Recently, Personalized Media Communications (PMC) has filed a lawsuit against Zynga in the U.S. District Court for the Eastern District of Texas, claiming that Zynga has infringed upon four of its patents. Notably, this isn’t the first time Zynga has been accused of copyright infringement.
Personalized Media Communications founder John C. Harvey has gone on to state:
“Many years of time and labor went into developing our inventions and securing the patents that permit their practice,”
“It wouldn’t be right to sit by and allow them to be infringed.”
PMC alleges that three of Zynga’s games—CityVille, Words with Friends, and Farmville—have used PMC’s technology. This technology is detailed in four patents that PMC owns, specifically numbers 7,797,717; 7,908,638; 7,734,251; and 7,860,131. These patents cover “the use of control and information signals embedded in electronic media content to generate output for display that is personalized and relevant to a user.” The patents also cover “controlled access of media content, personalized content based on individual attributes, management of downloading technologies, network management, control of targeted advertising, and purchase of media and other products,” states a report from Gamasutra.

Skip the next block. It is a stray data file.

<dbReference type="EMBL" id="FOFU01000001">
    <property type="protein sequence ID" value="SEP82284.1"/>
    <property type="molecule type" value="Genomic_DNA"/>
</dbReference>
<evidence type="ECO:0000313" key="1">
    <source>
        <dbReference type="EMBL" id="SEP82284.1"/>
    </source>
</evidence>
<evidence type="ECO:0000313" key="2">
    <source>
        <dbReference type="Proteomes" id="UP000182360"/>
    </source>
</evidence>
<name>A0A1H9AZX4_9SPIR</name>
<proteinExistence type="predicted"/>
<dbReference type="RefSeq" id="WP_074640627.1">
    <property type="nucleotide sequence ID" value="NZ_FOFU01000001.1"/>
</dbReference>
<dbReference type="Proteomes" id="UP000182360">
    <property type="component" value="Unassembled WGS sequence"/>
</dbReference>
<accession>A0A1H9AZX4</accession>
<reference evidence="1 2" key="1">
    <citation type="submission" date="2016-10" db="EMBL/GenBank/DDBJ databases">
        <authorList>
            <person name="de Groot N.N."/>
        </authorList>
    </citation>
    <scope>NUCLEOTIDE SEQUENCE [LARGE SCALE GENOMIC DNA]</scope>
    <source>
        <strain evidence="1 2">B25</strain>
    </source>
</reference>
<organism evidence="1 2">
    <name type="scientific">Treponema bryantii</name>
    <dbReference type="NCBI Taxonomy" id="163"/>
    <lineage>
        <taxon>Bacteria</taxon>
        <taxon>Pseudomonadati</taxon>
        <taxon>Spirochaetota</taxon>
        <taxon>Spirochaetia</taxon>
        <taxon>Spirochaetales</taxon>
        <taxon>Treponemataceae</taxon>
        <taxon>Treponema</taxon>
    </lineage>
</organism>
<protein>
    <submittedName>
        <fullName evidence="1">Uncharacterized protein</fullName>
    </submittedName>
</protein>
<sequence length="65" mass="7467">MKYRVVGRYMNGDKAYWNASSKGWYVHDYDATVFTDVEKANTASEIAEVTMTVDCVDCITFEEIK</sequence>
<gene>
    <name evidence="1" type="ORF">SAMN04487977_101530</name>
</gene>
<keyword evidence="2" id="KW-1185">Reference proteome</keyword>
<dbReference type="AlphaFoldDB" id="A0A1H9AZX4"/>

Analysis: Given that the patents are quite vague and could certainly be used against a number of companies, this seems to be a test run to see whether any cash can be extracted from a billion-dollar company like Zynga. What’s even more noteworthy is that East Texas has become a haven of sorts for patent cases similar to this one because—and here’s the kicker—they almost always rule in favor of the patent owners.
We’ve covered several of these types of cases over the past few months, and this case appears to be no different than the others. All the telltale signs seem to be there: it’s being filed by an obscure company against a big-name company filed in the U.S. District Court for the Eastern District of Texas. It’s a troll case if I’ve ever seen one. Sometimes, it really is that simple.
However, after Zynga’s recent track record for taking more than just a little inspiration from smaller companies’ successful games, can anyone really have sympathy for the company at the moment?